On the second level, that of the numerical total of the runes, there are many possibilities and numbers of power, which direct the runic force in specific directions and give them special magical characteristics. Of course, the sums 1 through 24 indicate the sphere where that particular rune is at work. Prime numbers are especially powerful and express a tremendous amount of will. Whatever the runic total might be, it is through its multiple factors that the root force of the number is revealed. Multiples of three, and especially of nine, are powerful in operations dealing with magical forces working on many levels at once, including the earthly realm. Multiples of ten are especially forceful when the intent is to cause a change in the manifest world of Midgardhr. Twelve and its multiples are also potent in this regard but have a more prolonged and enduring effect. The number thirteen and its multiples are the most universal numbers of power. A vast number of runic inscriptions manifest this numerological pattern. The number is indicative of universal potency and contains the mystery of eihwaz as the World-Tree (9) and the three realms (3) in the ontological oneness of Ginnungagap (1). The number by which the “master number” is multiplied further modifies and directs the overall force of the formula according to its runic nature.
All of these principles may be used when constructing rune tines and rituals; however, they need not dominate the form of the operation. Let intuition and natural inclination be your guide. Vitkar may totally dispense with numerical considerations, and their results will in no way diminish. The correct use of runic numerology is an art in itself and one that needs to be supplemented with a large dose of Nordic lore to be completely effective. The study and analysis of inscriptions fashioned by our forebears should be the guiding light in our efforts. It also should be pointed out that the old Germanic attitude toward the concept of number was quite different from that held by their neighbors to the south. To the Pythagorean and Gnostic mystics, number came to be the (rule) of all things, but to the vitkar, number was only one among three equal expressions of the same holy mystery embodied by a rune. While the Gnostics and Pythagoreans tended to look at number as a way of measuring and distinguishing one thing from another, the vitkar saw them as points of connection and interrelation in a cosmos forever in a state of ebb and flow.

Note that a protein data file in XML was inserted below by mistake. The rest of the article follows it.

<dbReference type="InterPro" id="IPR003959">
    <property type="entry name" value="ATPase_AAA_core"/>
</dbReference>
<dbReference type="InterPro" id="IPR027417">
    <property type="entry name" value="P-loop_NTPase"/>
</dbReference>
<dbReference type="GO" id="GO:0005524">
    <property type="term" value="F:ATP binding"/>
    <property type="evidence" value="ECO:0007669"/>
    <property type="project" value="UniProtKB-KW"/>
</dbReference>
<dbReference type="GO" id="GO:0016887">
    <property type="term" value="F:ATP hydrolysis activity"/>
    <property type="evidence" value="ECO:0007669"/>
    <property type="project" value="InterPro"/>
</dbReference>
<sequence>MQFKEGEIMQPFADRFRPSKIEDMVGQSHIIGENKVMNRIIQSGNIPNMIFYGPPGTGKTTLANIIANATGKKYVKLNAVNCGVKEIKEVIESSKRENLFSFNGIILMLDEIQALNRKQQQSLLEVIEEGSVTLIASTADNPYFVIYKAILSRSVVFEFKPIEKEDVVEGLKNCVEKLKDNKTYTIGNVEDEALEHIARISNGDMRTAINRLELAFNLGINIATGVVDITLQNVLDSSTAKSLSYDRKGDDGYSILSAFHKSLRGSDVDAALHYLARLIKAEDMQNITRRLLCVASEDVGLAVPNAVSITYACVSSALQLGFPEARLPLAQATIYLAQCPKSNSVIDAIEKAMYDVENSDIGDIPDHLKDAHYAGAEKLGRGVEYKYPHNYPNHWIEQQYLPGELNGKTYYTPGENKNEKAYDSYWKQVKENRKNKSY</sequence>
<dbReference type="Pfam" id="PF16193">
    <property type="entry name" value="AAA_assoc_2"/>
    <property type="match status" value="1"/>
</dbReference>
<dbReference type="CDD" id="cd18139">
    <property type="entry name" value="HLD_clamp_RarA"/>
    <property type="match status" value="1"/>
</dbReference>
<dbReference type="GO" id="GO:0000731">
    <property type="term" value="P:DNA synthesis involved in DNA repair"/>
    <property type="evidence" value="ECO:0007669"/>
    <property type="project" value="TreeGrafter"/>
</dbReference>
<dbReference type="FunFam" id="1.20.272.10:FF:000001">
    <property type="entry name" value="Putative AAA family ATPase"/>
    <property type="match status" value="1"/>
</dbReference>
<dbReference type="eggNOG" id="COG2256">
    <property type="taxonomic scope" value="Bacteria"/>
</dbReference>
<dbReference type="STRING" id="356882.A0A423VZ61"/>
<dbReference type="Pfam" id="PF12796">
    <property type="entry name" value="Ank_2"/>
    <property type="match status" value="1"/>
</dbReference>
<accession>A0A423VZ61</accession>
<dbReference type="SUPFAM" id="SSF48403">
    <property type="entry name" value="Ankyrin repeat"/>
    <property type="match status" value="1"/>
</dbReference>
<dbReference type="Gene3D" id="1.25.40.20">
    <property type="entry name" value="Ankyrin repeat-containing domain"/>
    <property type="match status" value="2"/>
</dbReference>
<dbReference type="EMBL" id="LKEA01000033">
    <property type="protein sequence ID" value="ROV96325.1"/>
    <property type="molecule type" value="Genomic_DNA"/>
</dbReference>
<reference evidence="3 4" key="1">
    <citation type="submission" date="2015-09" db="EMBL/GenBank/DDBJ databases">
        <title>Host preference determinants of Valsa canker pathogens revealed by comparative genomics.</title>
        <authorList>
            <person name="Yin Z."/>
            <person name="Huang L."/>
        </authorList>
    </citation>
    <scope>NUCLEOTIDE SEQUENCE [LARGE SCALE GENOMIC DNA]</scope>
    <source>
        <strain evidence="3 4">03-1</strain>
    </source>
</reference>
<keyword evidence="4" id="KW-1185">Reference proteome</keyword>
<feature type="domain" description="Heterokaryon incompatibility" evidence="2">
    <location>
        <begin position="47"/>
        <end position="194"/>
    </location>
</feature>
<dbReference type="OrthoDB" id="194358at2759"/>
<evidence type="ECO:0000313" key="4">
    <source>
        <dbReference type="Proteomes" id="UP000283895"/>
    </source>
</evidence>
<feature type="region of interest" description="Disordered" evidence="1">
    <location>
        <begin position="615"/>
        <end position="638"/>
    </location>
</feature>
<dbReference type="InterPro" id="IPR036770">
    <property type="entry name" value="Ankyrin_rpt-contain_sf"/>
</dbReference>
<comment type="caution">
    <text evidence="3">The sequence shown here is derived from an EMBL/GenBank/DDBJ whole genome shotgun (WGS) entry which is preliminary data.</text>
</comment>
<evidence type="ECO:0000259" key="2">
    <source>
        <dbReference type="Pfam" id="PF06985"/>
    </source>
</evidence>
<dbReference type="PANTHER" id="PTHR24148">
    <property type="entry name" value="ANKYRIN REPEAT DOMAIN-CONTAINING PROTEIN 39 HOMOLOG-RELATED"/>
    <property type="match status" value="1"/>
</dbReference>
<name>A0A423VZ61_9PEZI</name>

The ancient skalds, or poets, counted the number of syllables they used in their lines of poetry in order to make the language more harmonious with the language of the gods. They did this in order to be able to communicate their wishes and messages to the causal realm of the gods in a more efficient and beautiful way. Number and its symbolism is used in a similarly meta-linguistic fashion to convey magical communications more powerfully.